A couple of days ago, developer duo Firaxis and 2K Games announced that Sid Meier's Ace Patrol - which is already available to download from the Dutch App Store - will be released globally on May 9th.

Ace Patrol is a free-to-play turn-based air combat game set during World War I. In it, you take to the skies in one of 30 authentic aircrafts, and battle other fighters across 120 action-packed missions.

We recently got a chance to chat with legendary Civilization developer Sid Meier about Ace Patrol, the free-to-play model, and Civilization V on iOS.

This is what he said...

Pocket Gamer: What served as your inspiration for Ace Patrol?

Sid Meier: A couple of things. I guess I've always been interested in historical-type topics and I've never actually done a game about World War I airplanes.

I've done jet planes; submarines and pirates; railroads and civilisations; and things like that. So, it's been a topic that's always been interesting to me, but I've never got around to doing a game about it.

Also, looking at the iPad and the iPhone, and the types of games that would work there, we were kind of leaning towards something turn-based.

That's the kind of environment in which the iPad lives, you know?

You might have two minutes to play, you might have ten minutes to play, you might have an hour. You never know how long you're going to have to play, so something you can interrupt at any moment is good.

It felt like there'd be some interesting strategy there. Some interesting role-play with the pilots and the planes, and just a colourful time period with lots of interesting things going on with the very first airplanes.

Ace Patrol is downloadable for free and contains in-app purchases. What made you choose this business model? Did you consider any other models?

We considered a couple of options. I definitely wanted players to be able to try it for free because we're kind of new in the iOS market and it's fair to give people the chance to play it before they decide whether they're going to buy it or not.

There are all different philosophies, all different types of in-app purchases. We kind of went more with the 'try for a while and if you like it you can buy big chunks of it' model.

It's not like every five or ten minutes there's something you've got to buy.

So, it's more like the model we're kind of used to, i.e. the free demo and then the opportunity to buy the game if you like it.

What do you think of the free-to-play model in general? Do you think it suits every type of game?

Well, it's an interesting model from both a player's and a designer's point of view.

It's different from the buy-it-all model. You know, the triple-A model. And somewhat of an evolution of the model we talked about before (the free demo and purchase model).

I think within free-to-play there's a wide variety of approaches. Again, there's what I call free-to-play with a capital F, which is where there are many things to buy and you're constantly encouraged to do that.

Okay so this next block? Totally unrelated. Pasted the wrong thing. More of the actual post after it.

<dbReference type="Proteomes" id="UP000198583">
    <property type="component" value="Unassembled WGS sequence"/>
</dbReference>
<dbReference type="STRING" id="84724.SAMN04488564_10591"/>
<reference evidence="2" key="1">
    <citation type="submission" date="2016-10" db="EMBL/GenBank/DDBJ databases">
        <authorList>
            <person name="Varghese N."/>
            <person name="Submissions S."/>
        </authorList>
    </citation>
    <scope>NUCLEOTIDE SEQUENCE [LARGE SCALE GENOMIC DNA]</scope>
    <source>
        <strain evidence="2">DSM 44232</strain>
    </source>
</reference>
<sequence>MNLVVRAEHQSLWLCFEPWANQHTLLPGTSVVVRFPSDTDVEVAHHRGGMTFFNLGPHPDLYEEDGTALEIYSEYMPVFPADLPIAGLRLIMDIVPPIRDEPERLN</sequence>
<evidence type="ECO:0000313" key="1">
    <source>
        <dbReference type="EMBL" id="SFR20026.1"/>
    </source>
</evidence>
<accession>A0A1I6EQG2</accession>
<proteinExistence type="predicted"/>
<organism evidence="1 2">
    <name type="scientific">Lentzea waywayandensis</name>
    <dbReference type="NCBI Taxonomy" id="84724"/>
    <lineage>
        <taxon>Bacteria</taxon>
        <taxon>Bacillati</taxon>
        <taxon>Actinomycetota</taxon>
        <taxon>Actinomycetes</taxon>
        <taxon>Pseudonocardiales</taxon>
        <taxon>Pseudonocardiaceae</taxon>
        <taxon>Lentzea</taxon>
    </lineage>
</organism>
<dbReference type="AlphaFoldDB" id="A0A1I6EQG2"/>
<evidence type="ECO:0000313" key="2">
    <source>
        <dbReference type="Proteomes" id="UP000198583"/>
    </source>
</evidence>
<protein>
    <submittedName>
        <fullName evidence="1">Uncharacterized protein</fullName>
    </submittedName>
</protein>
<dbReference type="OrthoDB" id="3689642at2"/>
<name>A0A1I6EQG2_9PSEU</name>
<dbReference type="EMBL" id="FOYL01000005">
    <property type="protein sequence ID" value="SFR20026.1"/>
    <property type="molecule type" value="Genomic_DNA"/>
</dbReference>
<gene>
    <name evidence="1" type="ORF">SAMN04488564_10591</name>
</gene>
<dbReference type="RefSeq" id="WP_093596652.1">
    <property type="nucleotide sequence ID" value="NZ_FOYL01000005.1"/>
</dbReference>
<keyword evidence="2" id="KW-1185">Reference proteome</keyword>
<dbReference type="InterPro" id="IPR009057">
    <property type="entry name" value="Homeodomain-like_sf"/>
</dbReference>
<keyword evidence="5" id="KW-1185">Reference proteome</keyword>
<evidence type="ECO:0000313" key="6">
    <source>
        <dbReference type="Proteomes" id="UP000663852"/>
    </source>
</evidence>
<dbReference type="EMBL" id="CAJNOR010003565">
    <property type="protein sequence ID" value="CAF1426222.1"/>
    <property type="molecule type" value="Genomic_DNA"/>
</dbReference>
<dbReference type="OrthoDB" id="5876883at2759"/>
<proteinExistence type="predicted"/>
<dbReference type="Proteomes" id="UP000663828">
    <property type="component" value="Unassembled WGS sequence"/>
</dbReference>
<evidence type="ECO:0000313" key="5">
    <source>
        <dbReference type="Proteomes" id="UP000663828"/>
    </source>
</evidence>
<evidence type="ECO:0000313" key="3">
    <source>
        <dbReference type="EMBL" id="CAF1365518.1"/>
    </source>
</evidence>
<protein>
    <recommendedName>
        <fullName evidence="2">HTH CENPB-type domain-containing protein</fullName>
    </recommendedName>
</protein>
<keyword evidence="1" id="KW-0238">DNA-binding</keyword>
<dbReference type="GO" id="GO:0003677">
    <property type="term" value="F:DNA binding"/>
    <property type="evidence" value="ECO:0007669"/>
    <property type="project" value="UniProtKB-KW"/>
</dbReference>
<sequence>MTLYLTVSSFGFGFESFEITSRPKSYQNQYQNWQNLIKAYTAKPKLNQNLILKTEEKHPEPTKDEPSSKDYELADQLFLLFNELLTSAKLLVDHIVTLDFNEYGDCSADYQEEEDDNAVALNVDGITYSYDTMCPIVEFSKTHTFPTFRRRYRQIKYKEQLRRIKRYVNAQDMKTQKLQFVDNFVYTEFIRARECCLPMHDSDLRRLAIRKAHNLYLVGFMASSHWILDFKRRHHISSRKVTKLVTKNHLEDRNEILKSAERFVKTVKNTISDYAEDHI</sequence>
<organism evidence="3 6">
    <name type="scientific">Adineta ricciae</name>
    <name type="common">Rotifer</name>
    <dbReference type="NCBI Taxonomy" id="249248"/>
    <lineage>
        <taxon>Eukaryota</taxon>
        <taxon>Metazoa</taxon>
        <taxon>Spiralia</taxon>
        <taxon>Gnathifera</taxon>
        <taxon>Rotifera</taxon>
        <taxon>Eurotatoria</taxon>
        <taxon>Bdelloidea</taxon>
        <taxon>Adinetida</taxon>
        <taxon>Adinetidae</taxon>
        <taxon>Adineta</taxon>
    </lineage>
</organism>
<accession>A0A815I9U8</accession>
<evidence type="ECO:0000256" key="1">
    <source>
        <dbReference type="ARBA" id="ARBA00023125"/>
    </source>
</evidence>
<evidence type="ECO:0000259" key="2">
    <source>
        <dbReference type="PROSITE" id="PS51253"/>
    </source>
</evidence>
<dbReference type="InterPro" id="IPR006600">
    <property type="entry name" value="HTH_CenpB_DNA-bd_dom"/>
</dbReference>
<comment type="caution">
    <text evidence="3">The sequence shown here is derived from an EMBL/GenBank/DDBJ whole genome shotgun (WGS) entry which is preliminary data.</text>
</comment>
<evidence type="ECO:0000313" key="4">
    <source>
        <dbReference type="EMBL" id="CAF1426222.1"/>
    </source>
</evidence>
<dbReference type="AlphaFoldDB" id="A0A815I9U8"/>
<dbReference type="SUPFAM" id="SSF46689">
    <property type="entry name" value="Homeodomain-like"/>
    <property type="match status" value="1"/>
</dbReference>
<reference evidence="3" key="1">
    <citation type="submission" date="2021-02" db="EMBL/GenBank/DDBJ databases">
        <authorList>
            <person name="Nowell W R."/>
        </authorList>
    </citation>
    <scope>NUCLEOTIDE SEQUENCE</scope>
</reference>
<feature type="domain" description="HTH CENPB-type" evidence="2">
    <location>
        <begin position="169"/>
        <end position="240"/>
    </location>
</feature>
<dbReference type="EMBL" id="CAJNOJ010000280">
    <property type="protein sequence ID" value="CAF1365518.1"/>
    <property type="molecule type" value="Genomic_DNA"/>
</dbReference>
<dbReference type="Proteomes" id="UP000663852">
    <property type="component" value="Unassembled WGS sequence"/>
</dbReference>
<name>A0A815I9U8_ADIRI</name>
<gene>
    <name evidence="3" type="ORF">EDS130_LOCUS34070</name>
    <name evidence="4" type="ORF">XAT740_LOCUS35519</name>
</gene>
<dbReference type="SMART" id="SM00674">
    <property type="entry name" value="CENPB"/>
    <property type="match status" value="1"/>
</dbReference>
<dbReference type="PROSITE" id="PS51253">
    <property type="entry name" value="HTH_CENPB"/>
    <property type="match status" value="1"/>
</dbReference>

I think it can be done tastefully and it can be done not so tastefully. We're trying to really respect our players. I'm a player as well, and I know what I appreciate and what I don't appreciate in games.

So, I don't think it's universally a bad thing, but it's something that could potentially be abused.

Ace Patrol has been 'soft-launched' on the Dutch App Store. Have you been taking user feedback from that territory and do you plan on implementing new features into the global release based on that feedback?

That's actually been one of the most rewarding and useful parts of our history, I guess, at Firaxis.

You know, there's a very strong fanbase for Civilization. We've had lots of interesting feedback ideas for XCOM and many of the other games we've done.

So, we definitely want to open up a channel of communication with our players, and see what things they like and what things they don't like. What they'd like to see improved, and what they'd like to see more of.

So, we'll have forums available and places where you can go to communicate with us and communicate with other players.

It's definitely a part of our development. We really like to incorporate ideas from our players into our games.

Do you plan to update Ace Patrol in the future? Maybe with more missions or new aircrafts?

It's possible. We're not really in the business of holding stuff back for later. We really want to put all the good stuff in the game from the off.

I think it's important that we make the best game that we can. Hopefully, you'll tell your friends about it and they'll tell their friends about it.

So, holding content back is not really a big part of our strategy. But if we find that - again, in talking to our players and getting feedback - there's one part of the game they'd like more of or something done in a different way, we're receptive to those kinds of suggestions and ideas.

Once Ace Patrol launches to a wider audience on iOS, do you plan to release it on other platforms? On Android and PS Vita, perhaps?

Anything is possible. With this first game, we're in a bit of a learning mode.

We want to learn what things work and what things we need to do better. What's the balance between the iPad and the iPhone? Which versions do people enjoy the most?